Drama Shakespeare's Contemp
Term: Spring 2021 - Full Term (02/01/2021 - 05/11/2021)
Grade Mode: Letter Grading
Times & Locations
|Start Date||End Date||Days||Time||Location|
|2/1/2021||5/11/2021||TR||9:40am - 11:00am||HS 107|
Spring 2021 Special Topic:
Biblical Drama. Before the Globe Theatre and the golden age of Renaissance drama in London, there was an earlier flowering of theater in England, from which Shakespeare and his contemporaries took example and inspiration: the Biblical drama of the late Middle Ages and early Renaissance. This theatrical tradition flourished for nearly three centuries in England before being banned during the Reformation, and it shaped English drama for generations afterward. The writers of religious drama combined Biblical tales and local legends with the practices of folk performance to create extraordinary sequences of short plays that told the history of the world from Creation to Judgment Day. Addressed to the common viewer, these plays are sophisticated, innovative and entertaining, and are still performed today. We will begin by considering the challenges of adapting religious stories for the stage by looking at a modern example, the musical Jesus Christ Superstar, and selected examples of religious art throughout the ages. Then we will look in some depth at selections from the four major cycles of religious plays produced in England during the late Middle Ages. We'll also look at excerpts from modern updates of these cycles. In a second unit, we'll examine some interesting individual plays from the period: The Croxton Play of the Sacrament, a strange special-effects extravaganza that anticipates revenge tragedy; Everyman, a play about death associated with the Black Plague; and Mankind, a portrayal of humankind's susceptibility to temptation and potential for redemption, enlivened by an entertaining Vice figure. We'll finish the semester with Elizabeth Cary's The Tragedy of Mariam, arguably the first original play written in English by a woman and a fascinating adaptation of Jewish history. This is an ideal course for those who are interested in building a familiarity with Biblical stories and religious controversies that remain alive today. However, I will not assume you have prior knowledge of the Bible or the period. Requirements include short writing assignments, a class presentation, several short papers and lively class discussion.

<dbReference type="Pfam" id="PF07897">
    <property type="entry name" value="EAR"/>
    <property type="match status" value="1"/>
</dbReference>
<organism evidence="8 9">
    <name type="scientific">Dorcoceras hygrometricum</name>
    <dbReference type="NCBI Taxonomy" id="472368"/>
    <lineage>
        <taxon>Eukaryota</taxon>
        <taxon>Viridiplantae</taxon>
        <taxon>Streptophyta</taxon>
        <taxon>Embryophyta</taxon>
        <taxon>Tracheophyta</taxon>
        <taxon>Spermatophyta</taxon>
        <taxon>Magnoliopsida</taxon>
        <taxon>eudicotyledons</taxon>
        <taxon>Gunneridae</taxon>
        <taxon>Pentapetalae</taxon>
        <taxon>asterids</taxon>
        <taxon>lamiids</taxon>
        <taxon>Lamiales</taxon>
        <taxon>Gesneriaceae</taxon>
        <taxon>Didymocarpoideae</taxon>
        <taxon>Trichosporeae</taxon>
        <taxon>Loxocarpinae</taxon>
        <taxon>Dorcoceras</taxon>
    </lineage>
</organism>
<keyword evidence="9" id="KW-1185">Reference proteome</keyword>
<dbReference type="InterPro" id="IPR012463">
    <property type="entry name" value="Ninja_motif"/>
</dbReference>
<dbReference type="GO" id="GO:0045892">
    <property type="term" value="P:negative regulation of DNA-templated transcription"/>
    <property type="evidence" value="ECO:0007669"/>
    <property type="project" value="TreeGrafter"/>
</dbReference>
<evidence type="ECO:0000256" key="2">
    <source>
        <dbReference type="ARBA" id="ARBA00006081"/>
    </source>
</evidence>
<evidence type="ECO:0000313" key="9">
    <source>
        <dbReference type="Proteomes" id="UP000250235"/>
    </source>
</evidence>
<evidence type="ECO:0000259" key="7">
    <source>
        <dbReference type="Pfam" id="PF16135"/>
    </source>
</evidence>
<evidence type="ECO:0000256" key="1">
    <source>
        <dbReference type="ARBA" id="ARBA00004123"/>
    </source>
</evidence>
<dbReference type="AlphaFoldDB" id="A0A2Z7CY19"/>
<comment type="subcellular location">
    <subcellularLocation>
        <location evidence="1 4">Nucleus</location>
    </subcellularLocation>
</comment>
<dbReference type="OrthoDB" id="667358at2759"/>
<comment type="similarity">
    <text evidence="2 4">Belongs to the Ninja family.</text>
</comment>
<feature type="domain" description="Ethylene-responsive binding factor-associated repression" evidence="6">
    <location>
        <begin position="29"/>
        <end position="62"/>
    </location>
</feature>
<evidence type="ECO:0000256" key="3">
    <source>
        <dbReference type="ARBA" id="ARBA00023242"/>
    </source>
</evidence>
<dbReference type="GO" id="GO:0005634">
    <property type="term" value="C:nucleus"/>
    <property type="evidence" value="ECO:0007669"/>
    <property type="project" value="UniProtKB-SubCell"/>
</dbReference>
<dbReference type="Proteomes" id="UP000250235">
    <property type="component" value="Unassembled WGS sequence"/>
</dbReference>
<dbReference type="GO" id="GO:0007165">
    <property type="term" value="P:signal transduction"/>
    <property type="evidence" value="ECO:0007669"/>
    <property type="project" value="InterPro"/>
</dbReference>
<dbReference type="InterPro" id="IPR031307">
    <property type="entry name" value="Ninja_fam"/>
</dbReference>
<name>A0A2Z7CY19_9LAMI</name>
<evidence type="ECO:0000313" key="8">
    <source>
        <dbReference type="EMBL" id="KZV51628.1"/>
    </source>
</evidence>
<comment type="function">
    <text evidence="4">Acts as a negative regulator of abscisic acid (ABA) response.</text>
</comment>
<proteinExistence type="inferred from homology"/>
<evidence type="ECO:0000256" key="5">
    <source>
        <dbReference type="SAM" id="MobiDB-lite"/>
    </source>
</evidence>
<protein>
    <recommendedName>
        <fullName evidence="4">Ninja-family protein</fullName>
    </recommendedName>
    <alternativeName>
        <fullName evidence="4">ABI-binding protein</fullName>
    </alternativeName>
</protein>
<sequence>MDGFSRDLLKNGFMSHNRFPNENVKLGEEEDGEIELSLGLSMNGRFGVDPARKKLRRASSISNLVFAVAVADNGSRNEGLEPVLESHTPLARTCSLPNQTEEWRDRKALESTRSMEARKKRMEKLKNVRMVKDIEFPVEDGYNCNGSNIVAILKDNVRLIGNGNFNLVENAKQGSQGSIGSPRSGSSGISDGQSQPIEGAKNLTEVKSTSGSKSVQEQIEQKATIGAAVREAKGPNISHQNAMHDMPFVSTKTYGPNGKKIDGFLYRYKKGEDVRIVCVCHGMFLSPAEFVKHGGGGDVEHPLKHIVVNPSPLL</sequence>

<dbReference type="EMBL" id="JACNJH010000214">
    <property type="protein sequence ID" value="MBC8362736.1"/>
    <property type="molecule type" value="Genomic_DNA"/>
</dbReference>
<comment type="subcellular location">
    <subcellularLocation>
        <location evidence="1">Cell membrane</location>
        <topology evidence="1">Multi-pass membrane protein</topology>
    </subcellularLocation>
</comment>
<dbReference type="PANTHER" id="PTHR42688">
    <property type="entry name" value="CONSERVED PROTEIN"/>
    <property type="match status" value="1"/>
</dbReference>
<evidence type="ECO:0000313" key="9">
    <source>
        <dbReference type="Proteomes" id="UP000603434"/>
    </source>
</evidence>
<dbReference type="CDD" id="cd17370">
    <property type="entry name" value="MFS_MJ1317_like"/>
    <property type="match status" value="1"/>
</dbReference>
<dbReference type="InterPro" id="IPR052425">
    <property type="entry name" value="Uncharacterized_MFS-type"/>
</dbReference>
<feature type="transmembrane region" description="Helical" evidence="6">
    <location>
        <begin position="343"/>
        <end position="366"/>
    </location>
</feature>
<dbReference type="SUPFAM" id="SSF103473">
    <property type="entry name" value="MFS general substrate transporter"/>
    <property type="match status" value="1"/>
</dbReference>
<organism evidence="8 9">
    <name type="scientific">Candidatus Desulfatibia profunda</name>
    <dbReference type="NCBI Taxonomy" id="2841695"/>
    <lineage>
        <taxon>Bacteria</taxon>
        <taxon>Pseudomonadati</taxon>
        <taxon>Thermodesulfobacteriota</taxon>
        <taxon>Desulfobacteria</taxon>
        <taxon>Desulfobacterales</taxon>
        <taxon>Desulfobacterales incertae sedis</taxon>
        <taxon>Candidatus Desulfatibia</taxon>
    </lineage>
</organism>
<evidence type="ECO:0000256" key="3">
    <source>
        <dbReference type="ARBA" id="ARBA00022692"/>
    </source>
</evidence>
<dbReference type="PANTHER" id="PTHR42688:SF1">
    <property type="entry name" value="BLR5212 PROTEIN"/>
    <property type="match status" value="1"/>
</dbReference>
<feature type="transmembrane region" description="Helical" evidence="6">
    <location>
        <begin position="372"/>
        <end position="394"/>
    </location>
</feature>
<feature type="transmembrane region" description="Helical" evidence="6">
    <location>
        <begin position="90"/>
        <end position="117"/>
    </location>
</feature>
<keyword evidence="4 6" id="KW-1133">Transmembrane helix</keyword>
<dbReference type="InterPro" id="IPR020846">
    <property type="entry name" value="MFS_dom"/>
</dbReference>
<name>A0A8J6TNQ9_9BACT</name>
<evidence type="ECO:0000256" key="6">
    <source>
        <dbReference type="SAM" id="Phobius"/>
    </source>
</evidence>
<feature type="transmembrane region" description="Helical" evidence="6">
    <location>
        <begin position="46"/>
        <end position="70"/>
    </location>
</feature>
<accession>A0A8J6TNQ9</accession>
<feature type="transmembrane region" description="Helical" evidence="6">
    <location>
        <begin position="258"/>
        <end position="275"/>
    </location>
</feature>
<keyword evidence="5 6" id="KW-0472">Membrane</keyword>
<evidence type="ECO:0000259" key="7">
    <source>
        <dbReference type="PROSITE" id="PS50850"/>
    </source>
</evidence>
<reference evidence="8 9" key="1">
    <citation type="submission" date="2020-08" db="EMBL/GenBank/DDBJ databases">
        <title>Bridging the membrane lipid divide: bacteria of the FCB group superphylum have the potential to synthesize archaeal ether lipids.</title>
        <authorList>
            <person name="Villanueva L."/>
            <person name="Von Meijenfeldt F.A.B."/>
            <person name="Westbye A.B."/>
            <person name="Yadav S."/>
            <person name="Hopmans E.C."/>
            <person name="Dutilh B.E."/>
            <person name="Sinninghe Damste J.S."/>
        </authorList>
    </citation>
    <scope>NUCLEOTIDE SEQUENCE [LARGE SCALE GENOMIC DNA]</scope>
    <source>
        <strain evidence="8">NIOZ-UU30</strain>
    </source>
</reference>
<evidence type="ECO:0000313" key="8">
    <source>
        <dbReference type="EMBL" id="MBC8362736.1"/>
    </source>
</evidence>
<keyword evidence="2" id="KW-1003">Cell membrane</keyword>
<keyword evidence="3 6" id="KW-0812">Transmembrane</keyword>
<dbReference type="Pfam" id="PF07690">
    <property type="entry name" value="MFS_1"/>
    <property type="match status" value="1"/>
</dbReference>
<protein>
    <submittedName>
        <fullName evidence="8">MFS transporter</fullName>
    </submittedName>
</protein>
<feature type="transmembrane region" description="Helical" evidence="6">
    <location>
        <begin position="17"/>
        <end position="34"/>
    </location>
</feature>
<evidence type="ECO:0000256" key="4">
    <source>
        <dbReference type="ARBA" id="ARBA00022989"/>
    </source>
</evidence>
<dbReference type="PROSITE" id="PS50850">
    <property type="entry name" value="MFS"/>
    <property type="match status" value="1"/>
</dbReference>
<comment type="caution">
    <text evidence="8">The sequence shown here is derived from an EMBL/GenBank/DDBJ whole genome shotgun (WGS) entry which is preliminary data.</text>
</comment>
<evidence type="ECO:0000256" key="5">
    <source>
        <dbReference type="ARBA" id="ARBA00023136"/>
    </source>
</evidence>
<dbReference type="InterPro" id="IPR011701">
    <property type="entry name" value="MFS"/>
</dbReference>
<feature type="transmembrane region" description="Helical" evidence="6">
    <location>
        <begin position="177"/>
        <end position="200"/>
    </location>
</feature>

This course will satisfy a pre-1800 literature requirement for English Department majors.
In Spring 2021 this class satisfies a DH "Digital Humanities" requirement for ENGL/TBD majors.